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HSA vs. FSA Understanding how an HSA is different from an FSA

Aug 31, 2021
Empower Insights

When it comes to planning for your financial future, there are plenty of steps you can take to give it a clean bill of health.

One of those is opening a health savings account (HSA).

Today, more than 56% of organizations offer an HSA as part of their workplace benefits package.1 However, most employers typically leave it up to each individual to manage their account, despite the fact that many people don’t fully understand how an HSA works.2,3

Because there are many advantages of HSAs, it’s important to understand their benefits and how they compare to other accounts, specifically flex spending accounts (FSAs).

At first glance, HSAs and FSAs seem similar. They both offer tax benefits — and they’re both used to pay for medical expenses.

But the two accounts have plenty of differences when it comes to contribution limits and retirement implications.

Here’s what you need to know.





Who’s eligible

Anyone enrolled in a qualifying high-deductible health plan (HDHP) who has no other coverage

Anyone with health insurance through an employer

Who owns the account



Who’s covered

You, your spouse, dependents and children under 27

You, your spouse, dependents and children under 27

What you can use it for

  • Current healthcare expenses
  • Healthcare expenses in retirement

Current healthcare expenses

What’s covered

  • Qualified health expenses as defined by the IRS
  • Insulin
  • Prescription drugs and prescribed OTC drugs
  • Premiums for long-term care insurance and COBRA coverage
  • Qualified health expenses as defined by the IRS
  • Insulin
  • Prescription drugs and prescribed OTC drugs



Withdrawals for non-medical expenses

  • If you’re under age 65, you pay income taxes and a 20% penalty on the withdrawal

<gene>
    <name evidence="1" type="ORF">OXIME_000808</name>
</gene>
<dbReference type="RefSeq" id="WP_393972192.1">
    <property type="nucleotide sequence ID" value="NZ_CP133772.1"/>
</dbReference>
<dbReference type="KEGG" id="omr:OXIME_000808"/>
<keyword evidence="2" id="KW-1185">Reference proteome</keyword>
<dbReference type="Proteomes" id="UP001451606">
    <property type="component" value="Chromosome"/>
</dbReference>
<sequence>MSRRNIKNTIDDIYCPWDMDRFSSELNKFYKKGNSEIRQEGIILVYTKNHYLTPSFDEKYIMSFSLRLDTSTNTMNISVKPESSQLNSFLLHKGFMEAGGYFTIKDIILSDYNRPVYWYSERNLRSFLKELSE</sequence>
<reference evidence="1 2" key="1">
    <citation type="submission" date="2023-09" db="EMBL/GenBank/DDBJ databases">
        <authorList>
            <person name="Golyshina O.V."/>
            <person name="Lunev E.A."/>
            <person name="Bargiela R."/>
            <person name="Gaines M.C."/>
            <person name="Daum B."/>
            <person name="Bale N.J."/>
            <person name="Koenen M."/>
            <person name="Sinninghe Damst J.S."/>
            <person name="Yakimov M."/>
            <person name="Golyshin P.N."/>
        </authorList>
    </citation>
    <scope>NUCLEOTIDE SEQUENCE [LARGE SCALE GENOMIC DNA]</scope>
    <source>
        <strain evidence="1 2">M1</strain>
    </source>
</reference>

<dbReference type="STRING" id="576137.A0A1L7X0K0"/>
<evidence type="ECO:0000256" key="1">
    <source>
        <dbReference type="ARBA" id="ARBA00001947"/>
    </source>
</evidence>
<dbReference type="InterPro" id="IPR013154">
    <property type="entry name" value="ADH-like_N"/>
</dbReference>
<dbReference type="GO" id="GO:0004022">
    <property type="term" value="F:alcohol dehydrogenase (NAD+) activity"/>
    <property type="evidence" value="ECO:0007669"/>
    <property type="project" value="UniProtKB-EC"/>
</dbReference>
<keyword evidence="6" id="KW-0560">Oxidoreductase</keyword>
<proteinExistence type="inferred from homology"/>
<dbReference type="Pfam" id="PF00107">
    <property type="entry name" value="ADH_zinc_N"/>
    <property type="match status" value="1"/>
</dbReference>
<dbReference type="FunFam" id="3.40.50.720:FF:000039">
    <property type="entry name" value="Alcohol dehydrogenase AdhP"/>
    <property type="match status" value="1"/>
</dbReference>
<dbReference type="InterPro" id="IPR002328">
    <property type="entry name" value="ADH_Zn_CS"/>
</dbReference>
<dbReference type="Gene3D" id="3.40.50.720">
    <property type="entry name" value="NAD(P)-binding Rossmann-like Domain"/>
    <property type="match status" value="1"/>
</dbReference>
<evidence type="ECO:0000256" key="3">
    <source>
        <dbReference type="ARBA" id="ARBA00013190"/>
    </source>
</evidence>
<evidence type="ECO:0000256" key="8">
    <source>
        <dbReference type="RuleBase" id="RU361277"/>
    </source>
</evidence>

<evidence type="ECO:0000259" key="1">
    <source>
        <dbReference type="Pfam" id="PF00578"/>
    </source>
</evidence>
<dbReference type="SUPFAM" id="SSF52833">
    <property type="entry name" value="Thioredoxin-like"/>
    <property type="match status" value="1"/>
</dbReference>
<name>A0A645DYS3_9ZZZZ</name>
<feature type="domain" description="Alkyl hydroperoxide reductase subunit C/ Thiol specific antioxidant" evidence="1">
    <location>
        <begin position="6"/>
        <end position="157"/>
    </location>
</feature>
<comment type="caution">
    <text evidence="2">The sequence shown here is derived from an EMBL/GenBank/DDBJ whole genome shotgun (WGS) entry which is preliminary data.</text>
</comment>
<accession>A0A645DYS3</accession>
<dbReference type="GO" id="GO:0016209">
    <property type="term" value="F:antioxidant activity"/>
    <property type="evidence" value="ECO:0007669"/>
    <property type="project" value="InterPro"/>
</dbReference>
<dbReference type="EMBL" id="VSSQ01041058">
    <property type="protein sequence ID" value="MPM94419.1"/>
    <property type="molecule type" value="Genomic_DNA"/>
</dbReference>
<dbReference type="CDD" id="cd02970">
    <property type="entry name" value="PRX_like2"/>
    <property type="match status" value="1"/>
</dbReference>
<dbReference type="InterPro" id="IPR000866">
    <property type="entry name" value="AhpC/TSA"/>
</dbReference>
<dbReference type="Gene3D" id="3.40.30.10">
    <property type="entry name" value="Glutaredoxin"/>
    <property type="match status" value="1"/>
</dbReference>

• If you’re age 65 or over, you pay income taxes on the withdrawal

Not allowed

How to use it

  • Pay for the expense with your HSA debit card


  • Pay out of pocket and reimburse yourself later

Make a claim through your employer for reimbursement; you’ll need proof of both the expense and the fact that your insurance didn’t cover it

Use-it-or-lose-it provision

None; your HSA assets roll over from year to year

  • In general, you lose any unspent funds at the end of the year
  • Some FSAs let you roll over $500 into the next year
  • Others give you 2½ months into the next year to spend your balance1

Ability to invest

Yes; many HSA providers allow consumers to invest in mutual funds


Ability to save for healthcare costs in retirement

Yes; HSA savers can hold their investments indefinitely


2021 contribution limits

  • $3,600 for individuals in an HDHP
  • $7,200 for a family HDHP
  • Enrollees who are age 55 or older can contribute an additional $1,000


An HSA — offered through your employer or another provider —  can be a smart way to save for both current medical bills and healthcare costs you’ll face in retirement. Explore the benefits of an HSA today.


Empower Retirement, LLC and its affiliates are not affiliated with the author or responsible for the third-party content provided.


1 Society for Human Resource Management, “Healthcare and Health Services: SHRA employee benefits 2019,” 2019.

2 Plan Sponsor Council of America, “HSA Survey,” August 2021

3 Plan Sponsor Council of America, “HSA Survey,” August 2020.

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